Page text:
• The primary cause for aggression against one Bhanwari Devi was her attempt to stop the marriage of a child in her home village of Bhateri, Rajasthan. She was at the time of the attempt to stop this marriage under the employ of the government in the capacity of ‘Saathin’ (friend) in the Women’s Development Wing of the Rajasthan Government. 
  • When she was successful in stopping the marriage of this child, she attracted the aggression of four Gujjar men belonging to the family of the child and one Shravan Sharma and was attacked in/on the way to her home while her husband was beaten and restrained.
  • Bhanwari Devi and her husband proceeded to try and file a complaint with the local police station but were severely discouraged and asked to not file a complaint owing to the status of the Gujjar family. The medical tests that were required to be taken were hence delayed by over 52 hours and the names of the persons identified did not find mentioned. 
  • The Bhanwari Devi Gang Rape Case was brought before the trial court where the accused were acquitted of all charges leading to widespread backlash and the eventual intervention of Vishaka (the organization) in conjunction with other organizations dedicated to the upliftment of women in India.
  • A PIL was filed under Articles 14, 15, 19, and 21 of the Constitution of India in addition the issue of protection of women from workplace harassment was raised vociferously. 

The most important aspect of the Bhanwari Devi Gang Rape Case is the enactment of guidelines that provide for the protection of women from harassment in the workplace. A country with the population of India must certainly take significant strides to protect all women working, organized sector or otherwise, and the Bhanwari Devi Gang Rape Case served as a stepping stone to make such legislation possible, making it easier for hundreds of thousands of women to feel safer and more comfortable at their workplaces. The Vishaka guidelines, although nowhere close to perfect, are a set of guidelines that demonstrate the possibility of a responsible and responsive government to enact change for the better and safeguard the rights of multiple thousands of working women.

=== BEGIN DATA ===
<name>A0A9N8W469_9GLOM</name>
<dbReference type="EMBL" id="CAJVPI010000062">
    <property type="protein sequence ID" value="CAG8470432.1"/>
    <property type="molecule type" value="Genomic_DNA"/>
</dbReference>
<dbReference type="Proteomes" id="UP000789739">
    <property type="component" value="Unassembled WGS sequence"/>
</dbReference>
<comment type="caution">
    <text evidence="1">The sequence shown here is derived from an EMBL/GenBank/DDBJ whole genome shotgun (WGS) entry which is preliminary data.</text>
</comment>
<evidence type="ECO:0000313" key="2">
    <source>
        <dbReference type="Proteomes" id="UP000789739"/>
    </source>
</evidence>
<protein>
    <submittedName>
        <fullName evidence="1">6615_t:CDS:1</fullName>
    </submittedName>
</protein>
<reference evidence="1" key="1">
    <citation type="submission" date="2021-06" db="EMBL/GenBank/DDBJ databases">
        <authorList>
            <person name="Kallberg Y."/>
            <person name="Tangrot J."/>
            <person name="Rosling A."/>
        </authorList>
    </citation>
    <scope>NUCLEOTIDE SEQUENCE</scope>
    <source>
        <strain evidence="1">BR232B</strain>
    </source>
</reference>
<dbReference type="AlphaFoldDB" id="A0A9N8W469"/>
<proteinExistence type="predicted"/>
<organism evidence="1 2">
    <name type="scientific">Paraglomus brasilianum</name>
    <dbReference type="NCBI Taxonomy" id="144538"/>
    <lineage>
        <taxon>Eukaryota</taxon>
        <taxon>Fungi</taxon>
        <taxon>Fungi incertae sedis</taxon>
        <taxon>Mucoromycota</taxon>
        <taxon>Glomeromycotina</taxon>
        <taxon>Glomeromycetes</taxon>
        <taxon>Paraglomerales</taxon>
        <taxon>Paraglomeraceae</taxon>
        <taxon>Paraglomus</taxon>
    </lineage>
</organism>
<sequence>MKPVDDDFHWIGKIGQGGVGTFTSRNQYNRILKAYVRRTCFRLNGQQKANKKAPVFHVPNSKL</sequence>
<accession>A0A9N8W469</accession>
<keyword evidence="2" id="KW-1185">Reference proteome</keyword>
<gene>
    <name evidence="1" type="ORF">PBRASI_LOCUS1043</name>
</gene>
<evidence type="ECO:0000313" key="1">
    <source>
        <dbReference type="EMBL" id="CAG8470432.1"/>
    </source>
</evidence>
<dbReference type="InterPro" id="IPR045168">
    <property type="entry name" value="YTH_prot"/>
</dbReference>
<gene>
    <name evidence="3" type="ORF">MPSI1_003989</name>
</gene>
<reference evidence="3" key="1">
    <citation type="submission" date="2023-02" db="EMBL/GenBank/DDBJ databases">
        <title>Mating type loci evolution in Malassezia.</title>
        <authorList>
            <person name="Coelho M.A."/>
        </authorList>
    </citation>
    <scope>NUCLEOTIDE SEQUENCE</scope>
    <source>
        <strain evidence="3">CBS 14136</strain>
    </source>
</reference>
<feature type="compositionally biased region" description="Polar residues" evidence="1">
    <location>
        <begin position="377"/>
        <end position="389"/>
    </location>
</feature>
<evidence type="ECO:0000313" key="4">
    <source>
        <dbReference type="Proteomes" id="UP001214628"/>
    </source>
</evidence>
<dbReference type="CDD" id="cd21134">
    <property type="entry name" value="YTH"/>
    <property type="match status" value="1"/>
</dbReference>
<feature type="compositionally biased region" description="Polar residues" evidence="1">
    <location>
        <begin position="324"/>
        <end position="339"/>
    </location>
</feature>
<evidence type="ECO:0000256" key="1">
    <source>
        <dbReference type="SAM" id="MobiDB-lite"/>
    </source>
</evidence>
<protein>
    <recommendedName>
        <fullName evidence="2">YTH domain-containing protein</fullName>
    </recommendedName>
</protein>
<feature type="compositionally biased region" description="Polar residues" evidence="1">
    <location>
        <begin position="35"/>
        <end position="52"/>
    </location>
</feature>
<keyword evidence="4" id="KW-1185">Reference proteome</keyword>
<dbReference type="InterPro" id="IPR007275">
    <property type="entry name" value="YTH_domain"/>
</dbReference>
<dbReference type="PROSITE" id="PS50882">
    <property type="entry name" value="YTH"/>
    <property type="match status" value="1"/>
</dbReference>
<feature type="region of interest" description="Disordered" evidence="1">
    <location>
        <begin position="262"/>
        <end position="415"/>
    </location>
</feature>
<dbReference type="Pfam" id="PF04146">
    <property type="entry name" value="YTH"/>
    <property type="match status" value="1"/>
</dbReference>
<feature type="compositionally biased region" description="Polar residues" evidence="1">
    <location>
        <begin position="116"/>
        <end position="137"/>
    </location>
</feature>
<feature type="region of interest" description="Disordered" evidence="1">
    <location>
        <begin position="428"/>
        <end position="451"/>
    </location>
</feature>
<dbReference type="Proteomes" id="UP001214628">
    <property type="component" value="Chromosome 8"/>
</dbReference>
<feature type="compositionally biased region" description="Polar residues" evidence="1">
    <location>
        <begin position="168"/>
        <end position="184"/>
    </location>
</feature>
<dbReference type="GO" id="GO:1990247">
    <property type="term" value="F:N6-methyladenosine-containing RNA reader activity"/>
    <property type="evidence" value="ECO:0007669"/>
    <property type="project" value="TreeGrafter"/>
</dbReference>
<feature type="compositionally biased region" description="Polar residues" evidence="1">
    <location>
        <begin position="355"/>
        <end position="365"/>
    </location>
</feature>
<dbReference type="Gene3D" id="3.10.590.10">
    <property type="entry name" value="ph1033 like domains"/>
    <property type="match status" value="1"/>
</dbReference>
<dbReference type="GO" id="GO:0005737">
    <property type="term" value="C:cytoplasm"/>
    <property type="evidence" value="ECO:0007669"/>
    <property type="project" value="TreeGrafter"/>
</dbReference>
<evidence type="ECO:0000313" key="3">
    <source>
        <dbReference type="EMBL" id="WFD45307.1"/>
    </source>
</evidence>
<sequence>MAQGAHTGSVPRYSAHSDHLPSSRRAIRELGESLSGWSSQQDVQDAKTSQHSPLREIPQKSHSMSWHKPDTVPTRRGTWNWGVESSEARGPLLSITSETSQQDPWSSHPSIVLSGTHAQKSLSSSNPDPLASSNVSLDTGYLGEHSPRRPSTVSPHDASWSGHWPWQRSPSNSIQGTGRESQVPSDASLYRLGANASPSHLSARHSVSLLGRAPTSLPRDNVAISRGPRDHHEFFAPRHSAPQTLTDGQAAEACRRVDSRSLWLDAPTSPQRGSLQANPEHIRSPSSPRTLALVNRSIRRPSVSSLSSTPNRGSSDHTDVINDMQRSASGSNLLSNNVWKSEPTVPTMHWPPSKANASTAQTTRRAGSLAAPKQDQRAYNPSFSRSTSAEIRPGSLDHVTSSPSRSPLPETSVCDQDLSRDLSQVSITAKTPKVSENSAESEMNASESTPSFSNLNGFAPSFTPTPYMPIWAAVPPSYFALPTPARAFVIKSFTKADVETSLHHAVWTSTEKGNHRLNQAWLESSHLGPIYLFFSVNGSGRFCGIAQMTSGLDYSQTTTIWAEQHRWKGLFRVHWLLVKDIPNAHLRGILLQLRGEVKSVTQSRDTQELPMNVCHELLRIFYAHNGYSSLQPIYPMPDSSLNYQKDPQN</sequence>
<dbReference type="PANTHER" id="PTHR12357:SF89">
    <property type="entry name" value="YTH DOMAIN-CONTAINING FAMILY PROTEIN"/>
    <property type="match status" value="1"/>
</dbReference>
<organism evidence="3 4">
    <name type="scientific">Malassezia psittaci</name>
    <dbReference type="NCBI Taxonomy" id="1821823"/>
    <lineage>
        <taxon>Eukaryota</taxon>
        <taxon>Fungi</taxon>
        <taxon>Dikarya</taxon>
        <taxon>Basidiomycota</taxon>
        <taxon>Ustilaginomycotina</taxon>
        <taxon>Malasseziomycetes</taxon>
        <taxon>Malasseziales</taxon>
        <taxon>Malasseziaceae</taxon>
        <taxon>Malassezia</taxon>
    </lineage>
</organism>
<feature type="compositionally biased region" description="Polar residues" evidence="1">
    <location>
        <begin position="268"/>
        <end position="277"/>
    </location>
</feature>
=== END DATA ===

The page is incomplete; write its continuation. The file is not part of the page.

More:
The Vishaka Guidelines

The entirety of the guidelines are far too detailed and descriptive to find a full mention here but the guidelines (heavily summarised) are as follows:

  • Measures for Prevention – The employer is required through official notifications, circulars, notices and express instruction to prohibit acts that come under the definition of sexual harassment under the provisions of the guidelines and Section 354A of the Indian Penal Code, 1860.  
  • Proceedings in case of Misconduct – If the actions committed fall under the purview of the Indian Penal Code, 1860, the employer is required to take prosecutorial action against the accused by informing the relevant authorities.
  • Appropriate disciplinary action must be taken.
  • Redressal Mechanism – An organization must have a redressal mechanism to address the complaints. This must be irrespective of the fact whether the act constitutes an offense under the Indian Penal Code, 1860, or any other law as such.